in lifetime earnings far outweighs the cost of
    their education.
  • College is more than just a classroom. Its an
    important time in life to learn and grow as a
    person while gaining independence and life
  • Statistics show that a college education impacts
    health, family and community involvement.
  • Young adults with a college degree are much less
    likely to be obese than those with only a high
    school diploma.
  • Children of parents with a college degree are
    much more likely to be read to every day than
    children of parents with only a high school
  • Individuals with a college degree are more than
    twice as likely to volunteer as those with only a
    high school diploma.

College Essay
  • When you apply to college, youll need to
    complete an essay as part of your application.
    This is your opportunity to show admission
    officers who you are and to provide information
    about yourself that didnt fit in other areas of
    your application. The essay also reveals what
    you can do when you have time to think and work
    on a writing project.
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College Representative Visits
  • Many colleges will visit Colleyville Heritage on
    recruiting trips. These visits are an important
    way for you to discover information about a
    college and to establish a connection with
    someone at that campus. Often times, the school
    representative will be the person who will read
    your application and make admission decisions.
  • Important Points
  • Keep track of the colleges scheduled visits.
  • The visits are for you to learn about the school
    and to demonstrate interest. Gather some
    information about the school prior to the visit,
    and ask a question showing that knowledge, i.e.,
    Ive heard good things about your business
    school. What kind of internships do you have
  • If the school is one in which you have particular
    interest, make sure you introduce yourself and
    thank the representative for coming.
  • You can sign up for a college visit on the
    counseling center website.

College Night
  • Each October, GCISD hosts a college fair. Over
    200 colleges from throughout the country are
    represented. This is a great opportunity to pick
    up materials about those colleges.
  • The person representing each school will be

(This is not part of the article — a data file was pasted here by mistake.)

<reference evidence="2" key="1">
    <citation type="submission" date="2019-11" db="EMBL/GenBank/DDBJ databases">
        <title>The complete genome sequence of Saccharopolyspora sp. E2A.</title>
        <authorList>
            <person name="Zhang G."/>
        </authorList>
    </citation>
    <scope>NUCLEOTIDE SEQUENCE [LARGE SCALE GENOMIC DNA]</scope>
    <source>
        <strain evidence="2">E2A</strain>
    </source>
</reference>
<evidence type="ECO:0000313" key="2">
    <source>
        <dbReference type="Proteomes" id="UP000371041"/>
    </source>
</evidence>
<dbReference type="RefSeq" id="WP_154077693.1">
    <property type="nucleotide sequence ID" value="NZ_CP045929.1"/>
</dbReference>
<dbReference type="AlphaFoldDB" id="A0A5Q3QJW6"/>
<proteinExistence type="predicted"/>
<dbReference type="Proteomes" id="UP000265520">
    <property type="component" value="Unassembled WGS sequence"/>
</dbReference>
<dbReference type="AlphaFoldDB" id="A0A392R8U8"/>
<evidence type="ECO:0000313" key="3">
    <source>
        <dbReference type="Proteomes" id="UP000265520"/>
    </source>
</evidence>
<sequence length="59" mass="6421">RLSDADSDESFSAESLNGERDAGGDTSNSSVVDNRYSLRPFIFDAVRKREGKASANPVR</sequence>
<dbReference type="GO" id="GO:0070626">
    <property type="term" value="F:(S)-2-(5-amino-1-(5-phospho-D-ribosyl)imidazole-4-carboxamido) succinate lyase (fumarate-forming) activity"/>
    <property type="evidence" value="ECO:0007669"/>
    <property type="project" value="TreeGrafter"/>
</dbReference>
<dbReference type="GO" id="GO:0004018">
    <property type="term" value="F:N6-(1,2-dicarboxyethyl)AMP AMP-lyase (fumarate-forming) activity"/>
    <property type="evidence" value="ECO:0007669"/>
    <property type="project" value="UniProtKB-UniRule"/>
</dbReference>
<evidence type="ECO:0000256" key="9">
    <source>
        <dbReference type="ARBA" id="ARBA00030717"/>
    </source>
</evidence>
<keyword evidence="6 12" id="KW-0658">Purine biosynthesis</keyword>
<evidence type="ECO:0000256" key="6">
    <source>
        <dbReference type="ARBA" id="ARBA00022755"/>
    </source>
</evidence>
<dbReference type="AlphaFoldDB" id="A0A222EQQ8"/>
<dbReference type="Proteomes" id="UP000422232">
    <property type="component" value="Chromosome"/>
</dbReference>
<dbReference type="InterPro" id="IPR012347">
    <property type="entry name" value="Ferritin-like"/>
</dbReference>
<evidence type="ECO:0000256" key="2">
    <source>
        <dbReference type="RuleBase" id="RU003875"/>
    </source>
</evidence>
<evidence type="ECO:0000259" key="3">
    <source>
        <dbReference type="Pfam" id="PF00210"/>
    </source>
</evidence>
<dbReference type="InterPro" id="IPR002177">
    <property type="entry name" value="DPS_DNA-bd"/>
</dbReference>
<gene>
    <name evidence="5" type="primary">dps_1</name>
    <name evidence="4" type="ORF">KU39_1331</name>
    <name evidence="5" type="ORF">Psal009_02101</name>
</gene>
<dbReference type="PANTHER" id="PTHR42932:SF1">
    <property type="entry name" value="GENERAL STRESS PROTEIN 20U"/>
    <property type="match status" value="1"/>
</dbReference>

either an alumnus of the school or an admissions
    representative from the school.

College Campus Visits
  • When you visit a college, take notes on your
    impressions immediately after the visit. Do not
    let weather conditions on the day of your visit
    affect your judgment. Pay attention to your
    feelings about the campus, but also do not judge
    the college solely on the basis of your visit,
    remember the information you found before your
  • Before you go, call the admissions office to
    arrange a campus tour, an interview (if
    available), and maybe an overnight stay. An
    overnight stay can be very beneficial in getting
    a feel for the campus. Get detailed directions to
    the campus and to the specific building where you
    will meet for the tour. It is best to go on a
    weekday during the school year so that you can
    see a campus full of people and possibly attend
    some classes. You may not be able to see all your
    schools under these conditions, but you will get
    a better feel for those that you can.
  • While there, take the tour, but also visit
    several classes and meet some professors from an
    area in which you are interested (the admissions
    office will be able to set that up for you). Also
    visit the student center, library, computer
    centers, academic support center, etc., if not
    included on your tour. Most importantly, talk to
    as many students as possible. Get their opinions
    on campus life, classes, activities, what they
    like/dislike about the school.

College Campus Visit
  • The following are possible areas through which to
    evaluate a school. Decide which are important to
    you prior to your visit(s) and make sure that you
    get answers and/or information about those items.
  • Retention freshman orientation programs,
    percent of freshman returning for sophomore year
  • Diversity diversity of the campus, what
    cross-cultural experiences are available
  • Technology connections available in the dorms,
    what computer labs do they have
  • Academic Challenge do students get to leave
    their comfort zone
  • Active Learning when are majors selected, what
    internships are available
  • Student-Faculty Interaction availability of
    faculty, opportunities for research with faculty,
  • average class size of freshman classes
  • Campus Environment what do students like about
    the campus, public transportation, academic
    support, weekend activities (a commuter campus?)
  • Out-of-Class Experience community service,
    leadership opportunities, study abroad, student
  • Post-College career placement assistance, job
    placement percentages, will this school help you
    get to where you want to be

  • Colleges may take 3-4 weeks to process your
    application. Do not be alarmed if their status
    check does not show them receiving your
    information immediately as they get thousands of
    pieces of information and update the status